Beam into work: The future is here

by HCA04 Jan 2013

It’s the stuff of science fiction, yet in Silicon Valley, this is just another day at the office.

‘Beaming’ into work is made possible by a robotic mobile video-conferencing machine, which drives around offices and workshops giving a ‘physical presence’ for remote-working employees.

The machine is a 5-ft tall device complete with a large video screen, speakers and microphone, making employees feel as though their colleague is actually there.

Engineer Dallas Goecker from Suitable Technologies in Silicon Valley is one worker who utilises the ‘Beam’ on a daily basis. “This gives you that casual interaction that you're used to at work,” Goecker told AP, speaking on a Beam. “I'm sitting in my desk area with everybody else. I'm part of their conversations and their socialising.”

Suitable Technologies, which makes the Beam, is now one of more than a dozen companies that sell the so-called telepresence robots. These remote-controlled machines are equipped with video cameras, speakers, microphones and wheels that allow users to see, hear, talk and even “walk” in faraway locations.

More and more employees are working remotely, thanks to computers, smartphones, email, instant messaging and video-conferencing. Critics say these types of new technologies are no substitute for actually being in the office, where casual face-to-face conversations allow for easy collaboration and company solidarity.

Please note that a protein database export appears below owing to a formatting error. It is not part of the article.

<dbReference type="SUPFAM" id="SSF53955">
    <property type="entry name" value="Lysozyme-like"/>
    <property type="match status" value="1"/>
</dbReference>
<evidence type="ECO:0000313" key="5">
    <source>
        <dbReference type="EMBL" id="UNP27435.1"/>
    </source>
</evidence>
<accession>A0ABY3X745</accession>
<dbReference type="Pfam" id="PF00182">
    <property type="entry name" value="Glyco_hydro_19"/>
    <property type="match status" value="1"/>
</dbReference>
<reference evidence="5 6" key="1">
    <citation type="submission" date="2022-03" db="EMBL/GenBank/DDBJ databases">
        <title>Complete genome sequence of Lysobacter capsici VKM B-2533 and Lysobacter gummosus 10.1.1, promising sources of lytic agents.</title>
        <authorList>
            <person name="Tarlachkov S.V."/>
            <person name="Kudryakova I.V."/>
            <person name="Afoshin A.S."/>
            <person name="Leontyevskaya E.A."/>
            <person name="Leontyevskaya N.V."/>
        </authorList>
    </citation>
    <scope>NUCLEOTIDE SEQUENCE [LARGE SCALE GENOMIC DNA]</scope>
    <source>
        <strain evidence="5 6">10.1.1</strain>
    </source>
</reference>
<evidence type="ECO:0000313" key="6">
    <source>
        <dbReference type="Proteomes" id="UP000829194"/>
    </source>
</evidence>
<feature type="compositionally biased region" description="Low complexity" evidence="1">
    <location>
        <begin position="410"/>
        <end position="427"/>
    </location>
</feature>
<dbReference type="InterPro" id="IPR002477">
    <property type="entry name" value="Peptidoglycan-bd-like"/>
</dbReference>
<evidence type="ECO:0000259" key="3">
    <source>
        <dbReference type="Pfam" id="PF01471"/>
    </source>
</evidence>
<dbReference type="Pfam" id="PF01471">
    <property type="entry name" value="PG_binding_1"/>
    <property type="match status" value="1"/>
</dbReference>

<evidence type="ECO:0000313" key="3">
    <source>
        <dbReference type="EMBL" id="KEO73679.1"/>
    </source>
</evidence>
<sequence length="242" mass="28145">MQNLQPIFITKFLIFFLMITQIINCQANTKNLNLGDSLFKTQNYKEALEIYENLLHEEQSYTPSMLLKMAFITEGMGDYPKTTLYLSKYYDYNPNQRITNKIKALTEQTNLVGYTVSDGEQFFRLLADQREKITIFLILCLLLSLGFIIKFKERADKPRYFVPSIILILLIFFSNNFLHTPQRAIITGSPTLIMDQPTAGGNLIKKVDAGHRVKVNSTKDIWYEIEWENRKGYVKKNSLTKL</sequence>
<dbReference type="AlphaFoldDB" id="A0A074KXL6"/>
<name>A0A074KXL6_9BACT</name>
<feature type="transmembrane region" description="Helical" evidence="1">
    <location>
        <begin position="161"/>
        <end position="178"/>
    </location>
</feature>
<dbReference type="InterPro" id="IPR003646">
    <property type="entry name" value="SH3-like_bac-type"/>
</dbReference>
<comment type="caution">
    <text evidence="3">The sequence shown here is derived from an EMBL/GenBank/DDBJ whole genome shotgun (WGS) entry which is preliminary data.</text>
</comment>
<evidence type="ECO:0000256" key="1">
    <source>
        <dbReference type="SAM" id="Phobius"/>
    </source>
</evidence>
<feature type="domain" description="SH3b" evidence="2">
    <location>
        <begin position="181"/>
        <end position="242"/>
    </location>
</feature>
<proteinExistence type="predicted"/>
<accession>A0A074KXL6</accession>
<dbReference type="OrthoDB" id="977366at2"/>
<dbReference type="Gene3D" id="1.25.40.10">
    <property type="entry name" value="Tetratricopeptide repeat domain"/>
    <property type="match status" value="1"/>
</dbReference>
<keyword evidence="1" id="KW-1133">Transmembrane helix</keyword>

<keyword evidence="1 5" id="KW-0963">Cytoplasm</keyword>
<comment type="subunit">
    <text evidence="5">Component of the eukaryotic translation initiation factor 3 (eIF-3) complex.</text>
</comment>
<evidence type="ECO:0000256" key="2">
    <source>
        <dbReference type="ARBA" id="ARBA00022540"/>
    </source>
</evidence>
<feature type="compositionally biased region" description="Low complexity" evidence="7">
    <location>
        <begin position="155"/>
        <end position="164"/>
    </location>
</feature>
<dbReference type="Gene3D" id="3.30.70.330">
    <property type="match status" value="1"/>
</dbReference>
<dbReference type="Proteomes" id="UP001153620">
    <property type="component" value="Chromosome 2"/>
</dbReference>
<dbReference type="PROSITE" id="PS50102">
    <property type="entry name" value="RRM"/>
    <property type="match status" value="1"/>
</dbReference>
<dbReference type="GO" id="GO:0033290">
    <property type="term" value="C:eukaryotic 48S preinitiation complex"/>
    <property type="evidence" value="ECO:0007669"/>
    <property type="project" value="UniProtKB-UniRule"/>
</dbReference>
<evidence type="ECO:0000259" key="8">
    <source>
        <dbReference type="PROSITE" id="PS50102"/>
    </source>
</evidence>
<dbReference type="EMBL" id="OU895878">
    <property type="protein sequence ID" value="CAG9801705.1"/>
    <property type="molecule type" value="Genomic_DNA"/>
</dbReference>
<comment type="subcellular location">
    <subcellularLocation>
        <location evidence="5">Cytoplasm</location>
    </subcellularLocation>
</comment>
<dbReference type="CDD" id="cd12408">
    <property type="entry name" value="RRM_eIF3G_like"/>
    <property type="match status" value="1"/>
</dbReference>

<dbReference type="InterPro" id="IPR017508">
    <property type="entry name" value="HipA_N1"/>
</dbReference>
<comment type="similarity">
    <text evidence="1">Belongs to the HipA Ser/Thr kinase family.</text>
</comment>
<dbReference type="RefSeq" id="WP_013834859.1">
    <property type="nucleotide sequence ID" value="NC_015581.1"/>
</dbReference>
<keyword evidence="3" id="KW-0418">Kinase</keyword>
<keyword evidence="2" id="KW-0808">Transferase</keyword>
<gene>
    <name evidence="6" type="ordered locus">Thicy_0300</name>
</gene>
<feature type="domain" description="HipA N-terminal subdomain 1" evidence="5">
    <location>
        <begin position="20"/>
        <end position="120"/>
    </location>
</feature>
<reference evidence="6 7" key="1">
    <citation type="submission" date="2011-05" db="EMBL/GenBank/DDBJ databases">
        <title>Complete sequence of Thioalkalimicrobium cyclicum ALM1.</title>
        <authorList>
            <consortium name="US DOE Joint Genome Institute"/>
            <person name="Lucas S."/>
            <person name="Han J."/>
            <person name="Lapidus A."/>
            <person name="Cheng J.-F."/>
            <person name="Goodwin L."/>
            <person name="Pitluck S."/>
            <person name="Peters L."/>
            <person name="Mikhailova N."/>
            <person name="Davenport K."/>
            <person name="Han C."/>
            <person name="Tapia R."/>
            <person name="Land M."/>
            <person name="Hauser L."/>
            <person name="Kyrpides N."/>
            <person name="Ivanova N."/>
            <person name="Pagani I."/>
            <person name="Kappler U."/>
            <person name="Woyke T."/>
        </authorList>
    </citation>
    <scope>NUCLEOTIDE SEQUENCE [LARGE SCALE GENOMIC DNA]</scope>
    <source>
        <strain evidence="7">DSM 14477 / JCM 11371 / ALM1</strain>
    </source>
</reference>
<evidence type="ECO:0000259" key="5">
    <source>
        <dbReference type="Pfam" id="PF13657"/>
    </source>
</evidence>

However before panic ensues, these robotic stand-ins are still a long way from going mainstream. Just a very small number of organisations use them, as the machines expensive, difficult to navigate and can even get stuck if they venture into areas with poor Internet connectivity.

“There are still a lot of questions, but I think the potential is really great," said Pamela Hinds, co-director of Stanford University's Center on Work, Technology, & Organization. "I don't think face-to-face is going away, but the question is, how much face-to-face can be replaced by this technology?"


  • by John 4/01/2013 3:44:54 PM

    Oh we really need an artificial presence in thwe workplace to stay connected if working remotely? Now, I would be the first to say that having a robot version of some employees would be a blessing rather than them being in the office, particularly if you can sneak up on them and hit the 'off' switch, but this is probably just a bit of boys toys for tech geeks rather than adding any real value for remote work.

    Actually, you could probably have all sorts of fun with a robot version. How about taping a beach image in front of the camera? Or the image of the back of an airliner seat while playing jet engione noises into the microphone (Robby the Robot goes on vacation?). It would be real easy to be making rabbits ears behind someone on a monitor.

    The opportunity for hilarity could be endless.

    Any other ideas?

  • by MM 4/01/2013 4:31:41 PM

    And Sheldon did this in Big Bang theory - when he decided to stay in bed. Leonard even had to drive this "robot Sheldon" to work.